Winter 2021 Newsletter
By Tyler R. Walsh, PharmD and Lisa C. Hutchison, PharmD, MPH
University of Arkansas for Medical Sciences (UAMS) College of Pharmacy
According to the Centers of Disease Control, diabetes is a risk factor for developing heart failure.1 Many patients with diabetes will develop heart failure, so clinicians would be excited to have medications that could treat diabetes and also improve heart failure outcomes. The sodium-glucose cotransporter 2 (SGLT-2) inhibitors are possibly those medications.
SGLT-2 inhibitors work in diabetes by inhibiting the reabsorption of glucose in the kidney causing more glucose to be excreted in the urine .2 Two of the SGLT-2 inhibitors have evidence of benefit in heart failure. The exact mechanism of action for the SGLT-2 inhibitors in heart failure remains unknown. Dapagliflozin (Farxiga) has FDA approval for treatment of heart failure in addition to diabetes mellitus type 2.3 This approval was based on results of the Dapagliflozin and Prevention of Adverse Outcomes in heart Failure (DAPA-HF) trial.5 Another SGLT-2 inhibitor, empagliflozin (Jardiance), showed benefit in the Cardiovascular and Renal Outcomes with Empagliflozin in Heart Failure (EMPEROR) trial but currently is not FDA approved for heart failure treatment.6 The third SGLT-2 inhibitor, canagliflozin (Invokana), is not currently seeking FDA approval for heart failure treatment.
Table 1. Dapagliflozin and Empagliflozin in Heart Failure Trials
|Patients||4,744 (2,373 treatment, 2,371 placebo)||3,730 (1,863 treatment, 1,876 placebo)|
|Percentage of patients with DM||41.7% in both treatment and placebo arms||49.8% in both treatment and placebo arms|
|Primary outcome was a composite of:||Worsening HF or death from CV causes||Adjudicated CV death or first hospitalization for HF|
|Efficacy results||Dapagliflozin 16.3% vs. Placebo 21.2% HR 0.75 (95% CI 0.65-0.85, p<0.001)||Empagliflozin 19.4% vs. Placebo 24.7% HR 0.75 (95% CI 0.65-0.85, p<0.001)|
|Safety results||No difference between groups||Uncomplicated UTIs 4.9% empagliflozin 4.5% placebo|
DM = diabetes mellitus type 2; HF = heart failure; CV = cardiovascular; UTIs = urinary tract infections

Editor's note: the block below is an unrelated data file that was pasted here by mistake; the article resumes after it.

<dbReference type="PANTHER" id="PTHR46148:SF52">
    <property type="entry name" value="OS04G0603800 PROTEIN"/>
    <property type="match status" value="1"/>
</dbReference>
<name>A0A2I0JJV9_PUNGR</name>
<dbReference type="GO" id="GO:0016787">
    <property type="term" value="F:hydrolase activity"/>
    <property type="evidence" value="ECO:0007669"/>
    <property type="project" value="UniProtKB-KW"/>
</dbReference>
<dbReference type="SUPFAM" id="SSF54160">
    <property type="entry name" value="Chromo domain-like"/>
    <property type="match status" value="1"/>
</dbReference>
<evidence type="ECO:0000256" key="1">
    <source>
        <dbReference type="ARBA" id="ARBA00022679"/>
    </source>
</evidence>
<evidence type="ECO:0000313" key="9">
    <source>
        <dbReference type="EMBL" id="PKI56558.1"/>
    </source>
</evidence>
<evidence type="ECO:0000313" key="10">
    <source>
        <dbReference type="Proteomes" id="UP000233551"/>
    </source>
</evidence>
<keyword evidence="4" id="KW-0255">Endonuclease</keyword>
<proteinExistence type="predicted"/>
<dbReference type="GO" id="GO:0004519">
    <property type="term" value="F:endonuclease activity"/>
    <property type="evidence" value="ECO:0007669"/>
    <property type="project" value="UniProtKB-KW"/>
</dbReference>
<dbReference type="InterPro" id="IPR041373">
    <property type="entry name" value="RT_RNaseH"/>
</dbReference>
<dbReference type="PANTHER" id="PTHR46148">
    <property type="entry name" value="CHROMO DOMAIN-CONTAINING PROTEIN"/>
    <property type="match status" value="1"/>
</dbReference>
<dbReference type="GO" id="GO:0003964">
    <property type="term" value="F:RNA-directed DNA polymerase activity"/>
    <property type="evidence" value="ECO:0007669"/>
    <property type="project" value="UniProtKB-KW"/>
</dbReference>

Based on the data from each of these trials, both agents are effective in the treatment of heart failure independent of their effectiveness in diabetes.6 Of note, in both studies patients with a New York Heart Association (NYHA) classification of II had more benefit compared to patients with an NYHA classification of III or IV.5,6 In a post-hoc analysis of the DAPA-HF trial researchers analyzed the efficacy and safety of dapagliflozin based on age. The benefit/risk profile of dapagliflozin was as favorable in older adults as in younger adults.7 However, some key exclusion criteria were patients with hypotension (systolic reading <95 mmHg at two readings), patients with current or recent decompensated heart failure, and patients with recent revascularization, so caution should be used if dapagliflozin is initiated in a patient with any of these characteristics.8
Lastly, it is important to consider the disadvantages of these medications. Both of these medications are contraindicated with a creatine clearance less than 30 mL/min.2,4 Also, since these medications increase glucose in the urine, the risk of developing a urinary tract infection is about 6% in men and 18% in women.2,4 Finally, we must consider the financial burden of these medications on our patient population. These medications cost about $21 per tablet ($630 per month).2,4 These medications could be covered by a patient’s Medicare Part D plan, but they are currently only available as name brand and are not generic. While these medications are promising for clinical outcomes many patients may be unable to afford them.
The prevalence of diabetes and heart failure is high in the older adult. These medications should be considered as add on therapy to standard of care regimens for the treatment of diabetes and heart failure. The use of SGLT-2 inhibitors, dapagliflozin and empagliflozin, can help treat diabetes as well as improve outcomes directly related to heart failure.
- Heart Failure (2020). Centers for Disease Control and Prevention. Retrieved from https://www.cdc.gov/heartdisease/heart_failure.htm.
- Dapagliflozin (2021). Lexicomp. Retrieved on January 11, 2021.
- FDA approves new treatment for a type of heart failure (2020). U.S. Food and Drug Administration. Retrieved from https://www.fda.gov/news-events/press-announcements/fda-approves-new-treatment-type-heart-failure.
- Empagliflozin (2021). Lexicomp. Retrieved on January 11, 2021.
- McMurray, J. J., Solomon, S. D., Inzucchi, S. E., Køber, L., Kosiborod, M. N., Martinez, F. A., … & Langkilde, A. M. (2019). Dapagliflozin in patients with heart failure and reduced ejection fraction. New England Journal of Medicine, 381(21), 1995-2008.
- Packer, M., Anker, S. D., Butler, J., Filippatos, G., Pocock, S. J., Carson, P., … & Zannad, F. (2020). Cardiovascular and renal outcomes with empagliflozin in heart failure. New England Journal of Medicine, 383(15), 1413-1424.
- Martinez, F. A., Serenelli, M., Nicolau, J. C., Petrie, M. C., Chiang, C. E., Tereshchenko, S., … & McMurray, J. J. (2020). Efficacy and safety of dapagliflozin in heart failure with reduced ejection fraction according to age: insights from DAPA-HF. Circulation, 141(2), 100-111.
- McMurray, J. J., DeMets, D. L., Inzucchi, S. E., Køber, L., Kosiborod, M. N., Langkilde, A. M., … & Selvén, M. (2019). A trial to evaluate the effect of the sodium–glucose co‐transporter 2 inhibitor dapagliflozin on morbidity and mortality in patients with heart failure and reduced left ventricular ejection fraction (DAPA‐HF). European journal of heart failure, 21(5), 665-675.